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Walking the talk



Owing to my days as a Red Cross cadet, my interest in a healthcare career had been piqued at a young age. I just wasn't sure what healthcare profession to venture into. Medicine or nursing may have seemed like obvious choices, but I wasn't convinced. Thanks to a good friend, I was introduced to physiotherapy. Her dream was to be a sports physiotherapist for the national soccer team so that she could 'fan girl' over the boys in the team (laughs). When I first heard about this fantasy of hers, I laughed it off because she was my complete opposite - while I was very much into sports, she was not the athletic sort.

However, her dream did leave me intrigued about physiotherapy. I did some research and realised it involves rehabilitation of the body through therapeutic exercises. Depending on the patient's condition, some of these exercises can include lunges, stretching and squats - which are what I am accustomed to as a sportsman. It sounded like the perfect profession which combined healthcare and my love for exercise. With that, I decided to pursue my studies in physiotherapy. Today, I am a Senior Physiotherapist at Khoo Teck Puat Hospital.

What many don't know – including myself, at the start of my journey – is that the work of the physiotherapist is very diverse. We don't just look at ankle and knee ailments. As a physiotherapist, I handle issues such as weight management, cardiac rehabilitation, diabetes and chronic diseases. I often have to provide advice to my patients about the importance of an active lifestyle for good health. Naturally, I have to walk the talk and lead a healthy lifestyle too! This way, I can connect with my patients and better help them in their journey to recovery.

Of course, I don't work in isolation! Good teamwork makes a big difference in the patients' recovery. In the hospital, I work in a multidisciplinary team which consists of doctors, nurses, dietitians, occupational therapists (OT) and other allied health professionals. Everyone is crucial as we have our areas of expertise which can contribute to the patient’s care holistically. Take for instance when I am called into the Intensive Care Unit, I am part of the cardiopulmonary team who looks at patients with heart and lung issues. Here, I work with nurses and use physiotherapy techniques to remove phlegm from sick patients who might otherwise run the risk of drowning in their secretions.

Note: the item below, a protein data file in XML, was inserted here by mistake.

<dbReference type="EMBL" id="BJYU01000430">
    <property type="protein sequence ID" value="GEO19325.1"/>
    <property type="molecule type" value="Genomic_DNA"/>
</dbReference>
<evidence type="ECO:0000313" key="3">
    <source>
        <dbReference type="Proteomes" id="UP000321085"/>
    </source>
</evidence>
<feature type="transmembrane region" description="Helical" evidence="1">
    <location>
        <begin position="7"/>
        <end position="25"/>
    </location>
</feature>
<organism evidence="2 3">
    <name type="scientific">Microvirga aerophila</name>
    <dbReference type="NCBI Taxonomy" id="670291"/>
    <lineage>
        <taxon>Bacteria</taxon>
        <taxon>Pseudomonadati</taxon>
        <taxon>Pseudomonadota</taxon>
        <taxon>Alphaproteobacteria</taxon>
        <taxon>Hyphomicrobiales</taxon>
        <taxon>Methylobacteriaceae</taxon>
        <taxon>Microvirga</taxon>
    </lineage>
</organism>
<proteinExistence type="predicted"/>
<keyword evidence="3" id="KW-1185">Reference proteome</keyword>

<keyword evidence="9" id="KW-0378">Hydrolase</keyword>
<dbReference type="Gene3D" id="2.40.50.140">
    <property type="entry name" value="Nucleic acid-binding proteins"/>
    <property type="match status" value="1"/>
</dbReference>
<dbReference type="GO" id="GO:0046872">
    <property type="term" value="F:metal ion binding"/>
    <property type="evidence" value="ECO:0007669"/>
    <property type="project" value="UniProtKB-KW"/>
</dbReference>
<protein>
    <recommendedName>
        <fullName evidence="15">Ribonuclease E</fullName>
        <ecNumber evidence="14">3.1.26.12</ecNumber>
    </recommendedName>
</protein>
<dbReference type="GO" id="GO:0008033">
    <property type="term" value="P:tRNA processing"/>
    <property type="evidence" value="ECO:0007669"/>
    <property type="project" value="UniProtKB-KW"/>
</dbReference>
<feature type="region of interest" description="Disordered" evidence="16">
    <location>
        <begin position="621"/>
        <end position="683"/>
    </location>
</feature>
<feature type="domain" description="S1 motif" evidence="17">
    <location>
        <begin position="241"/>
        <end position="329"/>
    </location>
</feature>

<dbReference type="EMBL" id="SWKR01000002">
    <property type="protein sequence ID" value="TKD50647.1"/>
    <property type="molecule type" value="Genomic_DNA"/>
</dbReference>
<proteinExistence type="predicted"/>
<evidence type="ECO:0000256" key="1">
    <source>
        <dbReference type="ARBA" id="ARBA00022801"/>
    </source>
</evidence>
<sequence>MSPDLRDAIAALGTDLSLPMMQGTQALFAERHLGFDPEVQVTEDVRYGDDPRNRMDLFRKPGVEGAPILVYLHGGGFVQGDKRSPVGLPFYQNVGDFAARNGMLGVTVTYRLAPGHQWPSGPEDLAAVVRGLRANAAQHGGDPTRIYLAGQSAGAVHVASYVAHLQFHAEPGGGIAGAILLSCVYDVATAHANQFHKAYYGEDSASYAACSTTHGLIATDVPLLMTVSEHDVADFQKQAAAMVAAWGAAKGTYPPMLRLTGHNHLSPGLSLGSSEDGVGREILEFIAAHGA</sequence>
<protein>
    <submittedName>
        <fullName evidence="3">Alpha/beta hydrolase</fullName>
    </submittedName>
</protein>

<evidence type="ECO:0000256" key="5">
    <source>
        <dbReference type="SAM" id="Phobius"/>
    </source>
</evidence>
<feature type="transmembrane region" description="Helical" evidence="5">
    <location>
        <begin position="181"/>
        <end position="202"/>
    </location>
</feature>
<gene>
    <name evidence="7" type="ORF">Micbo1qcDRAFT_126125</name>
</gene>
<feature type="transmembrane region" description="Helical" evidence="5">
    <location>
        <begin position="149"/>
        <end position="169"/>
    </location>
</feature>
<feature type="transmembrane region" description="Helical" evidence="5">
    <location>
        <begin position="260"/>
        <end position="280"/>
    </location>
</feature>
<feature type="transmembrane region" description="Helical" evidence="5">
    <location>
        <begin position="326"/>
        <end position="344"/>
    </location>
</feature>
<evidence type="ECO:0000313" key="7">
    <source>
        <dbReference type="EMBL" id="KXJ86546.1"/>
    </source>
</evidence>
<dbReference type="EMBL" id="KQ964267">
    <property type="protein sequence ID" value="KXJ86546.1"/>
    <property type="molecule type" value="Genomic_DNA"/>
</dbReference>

A common misconception of my job is that we are masseurs or patient walkers - funnily, even some of my healthcare colleagues think the same! Well, we are not taught massage techniques in school. Others also assume that physiotherapy is only for the elderly or injured sportspeople. Physiotherapy is for everyone, and we prescribe exercises to help with conditions ranging from women's urinary incontinence to conditions of the inner ear which can result in vertigo.

​Some may also be confused between the job scopes of physiotherapists and OTs. While our work does overlap, we do have our areas of specialty. Let's take the example of a patient suffering from hand issues. While a physiotherapist would look into helping the patient regain his functional capability through exercises, an OT looks into helping the patient go back to doing his activities of daily living independently, such as feeding himself.

My most memorable patient was an elderly lady who was a long-time diabetes sufferer. Frankly, I had a love-hate relationship with her at the start... I loved that she always turns up for her appointments, but I was frustrated about her dishonesty in reporting her food intake. Even though she had high blood sugar, she continued with her regular diet. She was also more concerned about what she couldn't do, instead of focusing on her health and blood test results. To control her sugar level, I recorded the figures before and after her workout to show her what difference exercising can make! After seeing the results, she was grateful and became motivated to continue treatment. There is a great sense of satisfaction when I manage to nurse my patients back to health.

I am Senior Physiotherapist Muhammad Jazimin Haron from Khoo Teck Puat Hospital. If you lead an active lifestyle, work well in a team and want to make a difference, physiotherapy may just be right up your alley!​